How to Be a Healthy Vegetarian or Vegan

Are You Curious About Being a Vegetarian or Vegan?

As a Doctor of Naturopathy, I am often asked if a vegetarian or vegan diet is a healthy one. There are many reasons as to why people may choose to follow a vegetarian or vegan diet and historically these have been mostly related to religion, ethics and animal rights. But in the last ten years or so, many people have cited health benefits as one of the major reasons for choosing a plant based diet.

Research has indicated that adopting a diet with less red meats and increased vegetable and fruit intake is important for reducing risks of cardiovascular events such as heart attacks and strokes.

As this research becomes publicized, many people are opting for vegetarianism and even veganism with the intention of being proactive about their health. However, it is important to understand and be mindful of what components of a vegetarian/vegan diet really make it healthy.
Here’s Some Data that You Must Know

If you or someone you know has recently converted to vegetarianism, the following information is vital in order to get the right benefits from your diet.

Vegetarian or Vegan – what’s the difference?

Vegetarians are defined as persons who do not consume any animal meats but may include some animal sourced products such as milk, milk products (cheese, yoghurt, butter) and eggs as part of their diets. They are often called ovo-lacto-vegetarians for this reason. Vegans on the other hand, avoid all animal sourced products. Vegans often also avoid any cosmetics containing animal derivatives or leather products.

The biggest challenge – don’t be ‘cheesy’!

While I was a vegetarian in the 1980s and 1990s, the biggest challenge I faced was eating healthy outside the house. I remember the menu options available when eating out: grilled cheese sandwich, some sort of salad without the chicken or bacon bits, macaroni and cheese, cheese sticks, jalapeno poppers, cheese poppers, grilled cottage cheese and fries or some form of deep fried potatoes.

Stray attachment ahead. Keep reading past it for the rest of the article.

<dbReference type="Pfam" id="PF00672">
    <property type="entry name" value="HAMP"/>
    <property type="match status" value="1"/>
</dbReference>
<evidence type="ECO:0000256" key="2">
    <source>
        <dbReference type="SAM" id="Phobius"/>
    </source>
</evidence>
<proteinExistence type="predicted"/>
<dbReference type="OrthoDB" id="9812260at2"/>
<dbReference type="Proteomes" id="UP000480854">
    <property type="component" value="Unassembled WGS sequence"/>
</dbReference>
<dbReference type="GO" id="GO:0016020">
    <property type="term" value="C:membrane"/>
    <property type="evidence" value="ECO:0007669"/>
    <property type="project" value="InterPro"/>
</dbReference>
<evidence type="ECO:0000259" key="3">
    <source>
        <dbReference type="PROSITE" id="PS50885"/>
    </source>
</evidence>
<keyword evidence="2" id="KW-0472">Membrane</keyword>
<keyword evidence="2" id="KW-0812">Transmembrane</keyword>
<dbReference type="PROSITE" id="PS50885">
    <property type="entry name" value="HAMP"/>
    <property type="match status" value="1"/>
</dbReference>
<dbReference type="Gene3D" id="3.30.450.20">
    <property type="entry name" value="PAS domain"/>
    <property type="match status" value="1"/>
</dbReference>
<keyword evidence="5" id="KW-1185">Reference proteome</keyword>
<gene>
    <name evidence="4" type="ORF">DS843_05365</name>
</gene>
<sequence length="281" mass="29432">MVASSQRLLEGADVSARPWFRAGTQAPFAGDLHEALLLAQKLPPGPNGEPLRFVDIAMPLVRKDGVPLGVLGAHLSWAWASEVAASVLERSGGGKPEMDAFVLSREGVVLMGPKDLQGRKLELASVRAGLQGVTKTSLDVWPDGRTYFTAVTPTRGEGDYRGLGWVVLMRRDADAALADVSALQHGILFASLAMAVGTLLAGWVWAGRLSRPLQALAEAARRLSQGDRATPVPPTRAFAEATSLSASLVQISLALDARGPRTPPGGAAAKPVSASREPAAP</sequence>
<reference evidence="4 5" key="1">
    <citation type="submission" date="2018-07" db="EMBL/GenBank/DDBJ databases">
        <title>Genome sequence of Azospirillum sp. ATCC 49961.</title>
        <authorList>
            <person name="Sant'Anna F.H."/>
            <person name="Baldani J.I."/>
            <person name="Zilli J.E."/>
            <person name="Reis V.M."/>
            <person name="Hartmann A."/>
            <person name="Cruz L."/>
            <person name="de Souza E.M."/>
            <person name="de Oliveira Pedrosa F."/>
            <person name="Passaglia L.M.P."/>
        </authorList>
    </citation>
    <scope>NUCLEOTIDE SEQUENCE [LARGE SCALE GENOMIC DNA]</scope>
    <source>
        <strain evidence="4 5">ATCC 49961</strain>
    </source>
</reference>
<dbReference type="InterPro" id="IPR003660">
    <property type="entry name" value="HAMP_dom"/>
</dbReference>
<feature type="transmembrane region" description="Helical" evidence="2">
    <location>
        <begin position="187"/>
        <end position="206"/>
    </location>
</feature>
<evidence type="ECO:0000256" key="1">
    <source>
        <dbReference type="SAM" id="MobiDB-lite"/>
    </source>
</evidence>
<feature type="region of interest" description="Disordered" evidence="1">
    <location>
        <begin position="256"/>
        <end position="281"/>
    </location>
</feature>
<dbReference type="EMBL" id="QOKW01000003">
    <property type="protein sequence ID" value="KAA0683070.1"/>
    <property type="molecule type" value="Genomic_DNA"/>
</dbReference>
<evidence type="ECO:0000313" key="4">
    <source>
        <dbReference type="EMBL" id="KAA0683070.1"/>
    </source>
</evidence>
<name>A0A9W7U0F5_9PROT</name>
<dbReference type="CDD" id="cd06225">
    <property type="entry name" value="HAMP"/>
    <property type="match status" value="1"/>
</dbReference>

My vegan friends had even less options – they were usually stuck with a green salad with an olive oil dressing or fresh fruit.

Forget about having a hot meal on a freezing day – even the soups contained beef or chicken broth at many times. What was hot and fresh was the fresh baked bread – so no surprise that it was munched down within minutes with multiple requests for more. I called this the ‘carbohydrate trap’ – that is, you end up eating excessive carbohydrates when restaurants offer you very little options. Someone with even a basic knowledge of a healthy diet could see that these options contain high amounts of carbohydrates (breads, pasta) and fats (fried foods, lots of cheese!).

Though many restaurants are now mindful of offering healthier vegetarian options – with at least one completely vegetarian soup and pasta with green veggies – eating out for vegetarians can still be a challenge.

Even though eating out was the biggest challenge, many new converts to vegetarianism/veganism face the same challenges at home. Making changes to one’s diet takes extra effort and the support of family and friends around you. It can be very exhausting initially but it does get better.

If you don’t eat gluten, dairy, corn and soy – what are your options?